[The sun shines on the leafy branches of a tall tree. In the undergrowth, the soldiers maintain their positions.]

VOICEOVER: Intelligence reports indicate that the communist terrorists use this unusual tree amongst the rubber as a meeting place. Still they wait, perspiring from every pore. Minutes become hours and the day wears on. Often, these ambushes go on for days.

[In a clearing, smoke billows from a huge gun as it shoots toward jungle-clad mountains. Bare-chested soldiers reload and fire the gun. The barrel sticks through a square of armour plating. A soldier wearing shorts, boots and a hat throws the long metal shell casings away from the gun. They are placed in a pile on the pale sandy ground.]

VOICEOVER: Meanwhile, the 25-pounder guns of 100-A Field Battery, Royal Australian Artillery, fire round after round into the jungle-covered slopes south of Sungai Siput. The aim is to use gunfire and bombing to dislodge the communist terrorists from the ridges and drive them out to the jungle ridge, where a quorum of British, Australian, New Zealand and Gurkha troops is waiting, constantly patrolling, alert for any appearance of the communist terrorists. Empty cartridge cases are thrown aside and dumped out of the way.

[Long, pointed shells are neatly stacked on a rack. Four soldiers work on the gun. A gunner is handed shells, two men load it into the gun. After it's fired, a gunner ejects the spent shell casing. In a tent, shells sit in long stacks. A shirtless soldier rests against ammunition crates. Soldiers rapidly fire the huge gun toward a mountain.]

VOICEOVER: More shells come up, and there are more where these came from. Here in this abandoned tin mine, less than 200 yards in off the main north-south road, Australian gunners are working in sweltering heat, made worse by the glare from the white sands of old tin tailings. The temperature on the sand was 117 degrees Fahrenheit at 11:30am. In the course of the morning, so many rounds were fired that the guns dug themselves in into the soft ground. When the guns stop firing, aircraft commence bombing, rocketing and strafing runs on the same target area.

[Two soldiers standing either side of the gun pull a cord back and forth though the barrel. They stop and watch three fighter planes zoom past. The sleek streamlined planes taper smoothly from their low cockpits to their tails. The gunners light cigarettes. They clean gun components. A mountain topped with a rocky peak looms beyond the clearing.]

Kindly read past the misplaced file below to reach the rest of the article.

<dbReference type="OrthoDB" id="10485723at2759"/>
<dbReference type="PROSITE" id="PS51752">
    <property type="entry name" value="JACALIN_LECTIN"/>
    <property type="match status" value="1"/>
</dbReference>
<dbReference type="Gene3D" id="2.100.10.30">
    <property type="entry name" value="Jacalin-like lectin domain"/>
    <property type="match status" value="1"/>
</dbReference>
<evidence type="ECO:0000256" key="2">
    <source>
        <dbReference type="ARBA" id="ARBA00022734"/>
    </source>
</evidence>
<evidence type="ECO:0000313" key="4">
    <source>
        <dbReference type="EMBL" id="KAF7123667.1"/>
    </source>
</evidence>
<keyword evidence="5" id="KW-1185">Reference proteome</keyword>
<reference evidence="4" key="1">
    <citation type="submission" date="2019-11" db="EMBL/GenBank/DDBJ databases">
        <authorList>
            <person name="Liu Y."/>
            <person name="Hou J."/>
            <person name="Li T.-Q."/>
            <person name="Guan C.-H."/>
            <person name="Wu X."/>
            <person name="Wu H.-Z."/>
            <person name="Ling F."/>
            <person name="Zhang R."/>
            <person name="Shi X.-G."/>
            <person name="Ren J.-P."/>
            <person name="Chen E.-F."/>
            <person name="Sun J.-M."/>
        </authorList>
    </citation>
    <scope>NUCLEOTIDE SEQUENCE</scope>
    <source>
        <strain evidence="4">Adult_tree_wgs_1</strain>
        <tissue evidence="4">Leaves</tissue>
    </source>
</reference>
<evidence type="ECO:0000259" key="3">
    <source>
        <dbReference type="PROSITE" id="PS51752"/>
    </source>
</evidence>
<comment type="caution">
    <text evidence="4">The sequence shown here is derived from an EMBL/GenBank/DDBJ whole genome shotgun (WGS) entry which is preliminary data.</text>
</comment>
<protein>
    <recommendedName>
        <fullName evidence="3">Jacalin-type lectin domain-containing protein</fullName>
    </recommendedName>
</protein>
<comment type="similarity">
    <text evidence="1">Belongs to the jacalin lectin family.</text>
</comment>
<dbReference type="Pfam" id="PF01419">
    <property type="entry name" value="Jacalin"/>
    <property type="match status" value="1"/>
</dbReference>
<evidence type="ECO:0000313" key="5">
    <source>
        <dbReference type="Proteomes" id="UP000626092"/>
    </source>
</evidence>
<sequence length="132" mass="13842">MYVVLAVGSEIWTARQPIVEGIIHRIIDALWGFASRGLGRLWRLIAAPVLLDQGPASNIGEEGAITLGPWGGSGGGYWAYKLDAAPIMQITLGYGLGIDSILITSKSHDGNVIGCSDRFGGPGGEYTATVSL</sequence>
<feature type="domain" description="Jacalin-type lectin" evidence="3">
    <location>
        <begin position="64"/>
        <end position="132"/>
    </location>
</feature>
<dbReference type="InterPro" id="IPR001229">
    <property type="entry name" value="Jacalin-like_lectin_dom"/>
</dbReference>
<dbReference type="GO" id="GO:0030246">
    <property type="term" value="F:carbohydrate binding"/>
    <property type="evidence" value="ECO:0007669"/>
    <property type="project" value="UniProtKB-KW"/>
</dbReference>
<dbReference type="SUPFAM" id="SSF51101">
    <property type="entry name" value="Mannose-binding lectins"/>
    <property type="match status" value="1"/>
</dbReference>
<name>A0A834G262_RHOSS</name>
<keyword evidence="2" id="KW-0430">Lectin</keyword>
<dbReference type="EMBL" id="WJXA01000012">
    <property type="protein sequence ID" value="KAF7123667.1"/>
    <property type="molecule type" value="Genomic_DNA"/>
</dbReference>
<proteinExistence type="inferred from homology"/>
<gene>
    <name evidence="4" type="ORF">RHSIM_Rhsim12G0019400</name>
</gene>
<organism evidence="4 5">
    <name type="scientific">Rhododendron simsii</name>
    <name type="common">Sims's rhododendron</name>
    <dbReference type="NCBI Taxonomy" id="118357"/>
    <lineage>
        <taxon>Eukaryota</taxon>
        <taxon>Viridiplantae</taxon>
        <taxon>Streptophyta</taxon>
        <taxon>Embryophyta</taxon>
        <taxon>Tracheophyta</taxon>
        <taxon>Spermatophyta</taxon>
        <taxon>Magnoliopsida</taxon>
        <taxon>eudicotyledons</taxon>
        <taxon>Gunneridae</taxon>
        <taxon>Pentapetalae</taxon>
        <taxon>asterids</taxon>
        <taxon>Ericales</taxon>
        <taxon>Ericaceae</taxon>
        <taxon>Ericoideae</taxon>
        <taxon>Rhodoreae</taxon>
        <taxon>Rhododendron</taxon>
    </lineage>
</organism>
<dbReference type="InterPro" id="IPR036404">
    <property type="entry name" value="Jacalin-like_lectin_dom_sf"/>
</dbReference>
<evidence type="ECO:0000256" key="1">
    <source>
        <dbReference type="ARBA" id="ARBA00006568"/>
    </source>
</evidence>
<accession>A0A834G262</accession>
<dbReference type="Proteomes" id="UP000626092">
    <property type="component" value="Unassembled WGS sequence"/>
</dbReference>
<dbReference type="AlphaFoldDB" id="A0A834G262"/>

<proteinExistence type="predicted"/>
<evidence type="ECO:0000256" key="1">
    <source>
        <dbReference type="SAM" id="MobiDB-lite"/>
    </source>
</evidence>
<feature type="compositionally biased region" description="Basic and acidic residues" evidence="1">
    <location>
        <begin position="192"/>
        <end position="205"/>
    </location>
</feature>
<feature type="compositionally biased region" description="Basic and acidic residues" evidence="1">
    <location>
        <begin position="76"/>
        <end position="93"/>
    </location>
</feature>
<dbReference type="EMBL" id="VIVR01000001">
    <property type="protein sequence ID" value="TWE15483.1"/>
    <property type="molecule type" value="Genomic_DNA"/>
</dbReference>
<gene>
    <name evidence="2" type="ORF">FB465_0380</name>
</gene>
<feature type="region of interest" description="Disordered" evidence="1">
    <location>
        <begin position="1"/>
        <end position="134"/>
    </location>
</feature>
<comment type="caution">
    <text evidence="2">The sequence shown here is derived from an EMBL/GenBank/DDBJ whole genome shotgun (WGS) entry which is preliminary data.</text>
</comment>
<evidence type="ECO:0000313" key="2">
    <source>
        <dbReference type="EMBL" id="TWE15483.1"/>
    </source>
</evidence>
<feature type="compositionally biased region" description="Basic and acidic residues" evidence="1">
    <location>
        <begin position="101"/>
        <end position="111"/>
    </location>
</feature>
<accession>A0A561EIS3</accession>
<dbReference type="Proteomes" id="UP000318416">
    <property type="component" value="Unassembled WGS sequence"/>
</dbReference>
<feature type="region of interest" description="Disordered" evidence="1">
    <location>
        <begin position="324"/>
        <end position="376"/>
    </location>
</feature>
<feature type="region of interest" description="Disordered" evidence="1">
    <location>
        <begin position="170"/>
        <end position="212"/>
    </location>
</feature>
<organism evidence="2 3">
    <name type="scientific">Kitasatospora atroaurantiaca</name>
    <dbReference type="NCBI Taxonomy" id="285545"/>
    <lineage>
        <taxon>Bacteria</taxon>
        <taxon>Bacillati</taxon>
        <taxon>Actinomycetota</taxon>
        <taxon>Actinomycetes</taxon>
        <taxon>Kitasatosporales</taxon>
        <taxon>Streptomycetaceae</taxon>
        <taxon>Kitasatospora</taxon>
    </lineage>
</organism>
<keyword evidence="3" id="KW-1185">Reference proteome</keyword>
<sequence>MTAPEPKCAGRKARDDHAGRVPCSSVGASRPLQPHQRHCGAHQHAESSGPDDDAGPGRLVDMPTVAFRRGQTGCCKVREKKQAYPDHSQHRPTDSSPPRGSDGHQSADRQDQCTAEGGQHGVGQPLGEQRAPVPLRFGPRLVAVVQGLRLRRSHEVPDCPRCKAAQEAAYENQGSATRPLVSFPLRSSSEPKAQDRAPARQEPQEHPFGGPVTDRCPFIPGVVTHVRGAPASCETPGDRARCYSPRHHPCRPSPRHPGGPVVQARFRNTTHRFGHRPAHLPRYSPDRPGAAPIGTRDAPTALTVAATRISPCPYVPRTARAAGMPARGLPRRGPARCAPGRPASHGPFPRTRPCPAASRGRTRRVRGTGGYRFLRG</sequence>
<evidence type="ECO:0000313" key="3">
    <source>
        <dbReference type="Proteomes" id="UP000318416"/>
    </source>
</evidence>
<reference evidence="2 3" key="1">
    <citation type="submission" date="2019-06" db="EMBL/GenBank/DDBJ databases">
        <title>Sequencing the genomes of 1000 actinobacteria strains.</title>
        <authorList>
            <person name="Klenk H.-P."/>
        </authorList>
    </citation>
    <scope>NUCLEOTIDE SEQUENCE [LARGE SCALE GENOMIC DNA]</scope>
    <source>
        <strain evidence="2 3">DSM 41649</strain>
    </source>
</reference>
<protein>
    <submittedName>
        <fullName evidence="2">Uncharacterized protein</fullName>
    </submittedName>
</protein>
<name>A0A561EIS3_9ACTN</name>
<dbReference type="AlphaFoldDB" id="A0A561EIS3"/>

VOICEOVER: After a morning's steady shooting, the guns are cleaned and the site reorganised for the next target later in the day. Royal New Zealand Air Force Venoms fly low overhead on their way home after completing their strafing. A welcome breather and then the work goes on.

[A helicopter lands near a tangle of thick trees. A large group of soldiers stand waiting. Soldiers climb in and the camouflage-painted helicopter takes off and flies away into the blue sky. Soldiers pass equipment up into a helicopter, then climb in. It flies away, a soldier sits by the open door. From the helicopter, soldiers are visible standing on a paved road running through the verdant landscape. The helicopter flies over mountains covered with dense jungle. The ground isn't visible through the jungle canopy. The helicopter's shadow moves across trees far below. ]

VOICEOVER: In extremely difficult country where a day's march of 1,000 to 1,500 yards can be considered good going, the helicopter has proved invaluable. The Sycamore, carrying up to three men per lift, can transport troops in six minutes by air over country which could take up to six days to cover on foot. The troops are transported by truck to a point known as the Jalong road-head, where the bitumen road ends on the jungle fringe. From here, men, equipment and supplies are lifted in some 6,000 to 8,000 yards over dense jungle. On this lift, two 'copters speed up the process of lifting a whole platoon, its equipment and 500 pounds weight of rations into a remote jungle landing zone, or LZ.